I felt irrationally pleased, like my kid had just come home with a good report card or something. I guess in a kennel setting, he can’t destroy anything and so they have no idea that he’s a Horrible, Terrible, No Good Very Bad Dog.

But the best part? They made him a sturdy-looking ID card. I like how his paws are on the counter so that he looks like he’s sitting at a desk.

He has a License to Dog to now!


And speaking of very bad dogs, we came across this sign in Bratislava. My dad paused at it, saying that it was an interesting sign. He translated it for us and he said that it said “Beware- Horrible Dog.” Interesting because in English we wouldn’t make a sign with that word choice exactly.
Horrible Dog

But I want to have it blown up into a poster because Giles is definitely a Horrible Dog. We call him that all the time.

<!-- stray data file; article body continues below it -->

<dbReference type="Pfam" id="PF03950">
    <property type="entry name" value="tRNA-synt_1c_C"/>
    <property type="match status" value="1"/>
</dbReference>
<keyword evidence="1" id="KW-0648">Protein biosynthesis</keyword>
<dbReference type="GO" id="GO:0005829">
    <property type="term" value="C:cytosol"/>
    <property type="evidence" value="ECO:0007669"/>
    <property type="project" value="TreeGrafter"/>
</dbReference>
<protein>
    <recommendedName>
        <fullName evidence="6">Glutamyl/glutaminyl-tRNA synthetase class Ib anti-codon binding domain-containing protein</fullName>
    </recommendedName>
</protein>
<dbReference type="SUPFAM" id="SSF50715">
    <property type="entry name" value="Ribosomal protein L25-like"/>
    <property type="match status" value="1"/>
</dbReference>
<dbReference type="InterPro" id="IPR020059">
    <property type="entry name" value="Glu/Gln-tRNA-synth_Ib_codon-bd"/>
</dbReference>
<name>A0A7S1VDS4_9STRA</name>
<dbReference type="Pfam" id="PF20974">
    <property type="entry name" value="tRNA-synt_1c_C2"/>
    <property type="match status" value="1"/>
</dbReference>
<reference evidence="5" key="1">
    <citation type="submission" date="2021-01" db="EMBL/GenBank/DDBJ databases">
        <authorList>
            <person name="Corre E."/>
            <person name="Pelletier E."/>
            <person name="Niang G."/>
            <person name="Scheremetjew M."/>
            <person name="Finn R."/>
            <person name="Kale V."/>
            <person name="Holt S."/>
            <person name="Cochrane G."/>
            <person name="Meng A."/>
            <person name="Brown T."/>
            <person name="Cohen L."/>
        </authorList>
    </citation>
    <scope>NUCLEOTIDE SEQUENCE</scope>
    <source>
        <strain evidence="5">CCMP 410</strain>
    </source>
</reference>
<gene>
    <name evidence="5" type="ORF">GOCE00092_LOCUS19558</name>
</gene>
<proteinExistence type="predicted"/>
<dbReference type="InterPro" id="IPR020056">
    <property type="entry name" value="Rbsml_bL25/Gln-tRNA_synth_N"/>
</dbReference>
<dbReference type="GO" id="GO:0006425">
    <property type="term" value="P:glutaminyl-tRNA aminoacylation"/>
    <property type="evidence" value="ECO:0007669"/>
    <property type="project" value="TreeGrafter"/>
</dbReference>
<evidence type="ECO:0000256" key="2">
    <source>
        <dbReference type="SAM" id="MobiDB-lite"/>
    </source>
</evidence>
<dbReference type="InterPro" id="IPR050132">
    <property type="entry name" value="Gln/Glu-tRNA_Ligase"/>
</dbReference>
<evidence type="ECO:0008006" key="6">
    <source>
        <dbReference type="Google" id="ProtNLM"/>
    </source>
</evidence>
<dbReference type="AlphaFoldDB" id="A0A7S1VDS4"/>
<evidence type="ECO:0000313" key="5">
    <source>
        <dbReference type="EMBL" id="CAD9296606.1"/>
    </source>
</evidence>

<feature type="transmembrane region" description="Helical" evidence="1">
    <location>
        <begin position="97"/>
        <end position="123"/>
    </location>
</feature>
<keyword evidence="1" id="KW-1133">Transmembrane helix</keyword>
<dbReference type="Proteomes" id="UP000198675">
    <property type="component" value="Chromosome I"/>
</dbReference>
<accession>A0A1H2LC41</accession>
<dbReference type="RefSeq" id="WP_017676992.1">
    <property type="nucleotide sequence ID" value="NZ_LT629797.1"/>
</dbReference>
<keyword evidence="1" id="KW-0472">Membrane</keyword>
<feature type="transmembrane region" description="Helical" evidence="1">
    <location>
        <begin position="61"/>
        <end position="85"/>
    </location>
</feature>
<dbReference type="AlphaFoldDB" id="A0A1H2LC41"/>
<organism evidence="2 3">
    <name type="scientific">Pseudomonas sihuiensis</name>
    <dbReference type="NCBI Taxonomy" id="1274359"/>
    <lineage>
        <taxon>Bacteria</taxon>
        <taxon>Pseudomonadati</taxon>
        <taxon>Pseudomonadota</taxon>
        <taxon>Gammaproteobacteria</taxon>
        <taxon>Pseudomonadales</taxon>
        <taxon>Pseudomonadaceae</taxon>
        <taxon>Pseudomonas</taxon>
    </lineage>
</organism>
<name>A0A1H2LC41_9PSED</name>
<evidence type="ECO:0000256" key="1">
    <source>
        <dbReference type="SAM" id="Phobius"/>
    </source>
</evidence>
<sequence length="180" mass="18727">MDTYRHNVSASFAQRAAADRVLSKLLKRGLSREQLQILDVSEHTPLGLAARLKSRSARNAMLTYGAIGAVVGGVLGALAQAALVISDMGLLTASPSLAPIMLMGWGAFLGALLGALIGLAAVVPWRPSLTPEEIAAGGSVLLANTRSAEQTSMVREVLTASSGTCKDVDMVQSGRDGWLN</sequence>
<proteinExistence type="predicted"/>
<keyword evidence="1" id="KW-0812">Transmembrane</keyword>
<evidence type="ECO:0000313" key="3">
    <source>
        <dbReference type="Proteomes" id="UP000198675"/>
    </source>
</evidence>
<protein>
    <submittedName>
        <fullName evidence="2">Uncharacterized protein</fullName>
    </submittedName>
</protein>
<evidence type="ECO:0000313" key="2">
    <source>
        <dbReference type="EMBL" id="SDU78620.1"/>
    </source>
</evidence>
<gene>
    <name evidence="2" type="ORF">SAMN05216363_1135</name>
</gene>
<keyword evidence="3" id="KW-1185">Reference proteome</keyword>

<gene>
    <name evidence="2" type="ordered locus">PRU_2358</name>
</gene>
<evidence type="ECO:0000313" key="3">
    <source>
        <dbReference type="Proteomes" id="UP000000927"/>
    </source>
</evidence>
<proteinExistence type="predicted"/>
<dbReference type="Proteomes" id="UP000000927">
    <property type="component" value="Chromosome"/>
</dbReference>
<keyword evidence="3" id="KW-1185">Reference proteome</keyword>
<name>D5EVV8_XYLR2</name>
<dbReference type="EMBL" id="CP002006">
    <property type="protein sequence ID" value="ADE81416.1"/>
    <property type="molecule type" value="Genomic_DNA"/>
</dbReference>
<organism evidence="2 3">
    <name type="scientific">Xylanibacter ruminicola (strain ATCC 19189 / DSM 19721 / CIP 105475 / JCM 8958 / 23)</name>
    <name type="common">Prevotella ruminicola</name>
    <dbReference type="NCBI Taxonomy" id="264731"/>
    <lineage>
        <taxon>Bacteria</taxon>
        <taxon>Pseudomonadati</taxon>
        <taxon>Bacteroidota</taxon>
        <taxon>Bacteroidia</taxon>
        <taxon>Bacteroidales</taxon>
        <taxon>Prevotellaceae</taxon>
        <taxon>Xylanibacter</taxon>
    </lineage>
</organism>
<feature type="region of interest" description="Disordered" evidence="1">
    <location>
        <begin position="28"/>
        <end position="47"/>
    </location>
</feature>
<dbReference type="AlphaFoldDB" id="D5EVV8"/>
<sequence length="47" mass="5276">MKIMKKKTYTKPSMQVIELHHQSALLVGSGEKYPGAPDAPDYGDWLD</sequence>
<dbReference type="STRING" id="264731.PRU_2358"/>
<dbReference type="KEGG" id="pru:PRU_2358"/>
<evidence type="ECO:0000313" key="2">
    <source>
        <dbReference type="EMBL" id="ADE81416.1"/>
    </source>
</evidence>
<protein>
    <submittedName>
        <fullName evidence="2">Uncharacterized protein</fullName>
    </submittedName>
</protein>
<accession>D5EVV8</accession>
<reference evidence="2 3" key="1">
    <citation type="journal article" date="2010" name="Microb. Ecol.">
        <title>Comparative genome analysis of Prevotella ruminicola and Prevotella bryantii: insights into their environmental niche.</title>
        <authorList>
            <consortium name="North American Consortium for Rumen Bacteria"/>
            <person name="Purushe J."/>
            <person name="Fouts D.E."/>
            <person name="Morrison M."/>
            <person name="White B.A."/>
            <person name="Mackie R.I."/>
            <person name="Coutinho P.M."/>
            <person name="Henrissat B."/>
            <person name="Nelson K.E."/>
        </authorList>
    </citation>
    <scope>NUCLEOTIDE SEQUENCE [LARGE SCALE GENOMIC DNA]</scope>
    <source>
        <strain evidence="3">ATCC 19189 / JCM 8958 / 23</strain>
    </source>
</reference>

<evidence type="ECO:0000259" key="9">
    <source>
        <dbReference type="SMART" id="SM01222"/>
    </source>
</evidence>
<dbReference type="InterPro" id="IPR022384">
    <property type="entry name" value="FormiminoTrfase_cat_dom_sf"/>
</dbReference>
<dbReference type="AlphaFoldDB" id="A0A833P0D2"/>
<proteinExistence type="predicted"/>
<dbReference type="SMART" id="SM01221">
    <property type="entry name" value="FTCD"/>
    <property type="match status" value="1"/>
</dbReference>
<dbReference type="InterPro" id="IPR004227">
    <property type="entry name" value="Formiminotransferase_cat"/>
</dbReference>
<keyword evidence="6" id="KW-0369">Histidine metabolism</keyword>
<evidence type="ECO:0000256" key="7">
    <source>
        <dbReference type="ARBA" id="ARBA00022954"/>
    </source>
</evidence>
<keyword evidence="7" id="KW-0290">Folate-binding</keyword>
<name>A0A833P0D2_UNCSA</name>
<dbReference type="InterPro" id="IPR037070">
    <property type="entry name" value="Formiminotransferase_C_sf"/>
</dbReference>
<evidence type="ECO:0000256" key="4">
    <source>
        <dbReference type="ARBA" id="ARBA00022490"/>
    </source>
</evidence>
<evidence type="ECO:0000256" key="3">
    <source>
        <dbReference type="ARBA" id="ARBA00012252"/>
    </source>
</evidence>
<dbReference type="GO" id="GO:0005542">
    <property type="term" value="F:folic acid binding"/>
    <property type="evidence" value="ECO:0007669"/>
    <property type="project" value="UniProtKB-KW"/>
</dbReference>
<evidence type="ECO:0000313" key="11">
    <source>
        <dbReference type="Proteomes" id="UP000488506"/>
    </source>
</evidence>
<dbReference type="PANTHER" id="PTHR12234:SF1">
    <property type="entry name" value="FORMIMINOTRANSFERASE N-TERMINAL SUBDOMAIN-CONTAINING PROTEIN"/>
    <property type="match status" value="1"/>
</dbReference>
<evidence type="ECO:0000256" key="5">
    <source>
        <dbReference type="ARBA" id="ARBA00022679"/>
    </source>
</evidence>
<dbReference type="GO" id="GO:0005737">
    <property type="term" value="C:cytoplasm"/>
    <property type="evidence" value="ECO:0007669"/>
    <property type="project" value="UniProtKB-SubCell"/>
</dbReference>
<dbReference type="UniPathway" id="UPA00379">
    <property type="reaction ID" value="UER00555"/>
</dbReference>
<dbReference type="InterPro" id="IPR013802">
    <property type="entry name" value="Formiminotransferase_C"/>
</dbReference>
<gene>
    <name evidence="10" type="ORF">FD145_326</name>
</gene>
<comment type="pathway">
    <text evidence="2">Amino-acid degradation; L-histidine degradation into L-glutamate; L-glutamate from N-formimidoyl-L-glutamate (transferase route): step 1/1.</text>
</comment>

That Moon

We’re back from Epic Europe Trip. And we’re closing on a house tomorrow so it’s been kind of busy. When I walked into the lab this morning, I was bracing myself for some kind of bad surprise to be waiting for me, but there were none. I guess I’m relieved, but on the other hand I would have kind of liked it to have seen shattered glassware everywhere, several small fires on the lab benches, a pool of acid burning through the sink- as if the lab simply couldn’t function without me.

So I have some pictures. Too many to go over one by one. But I feel like sharing a few, and it will be awhile before Jon gets around to his more comprehensive writeup.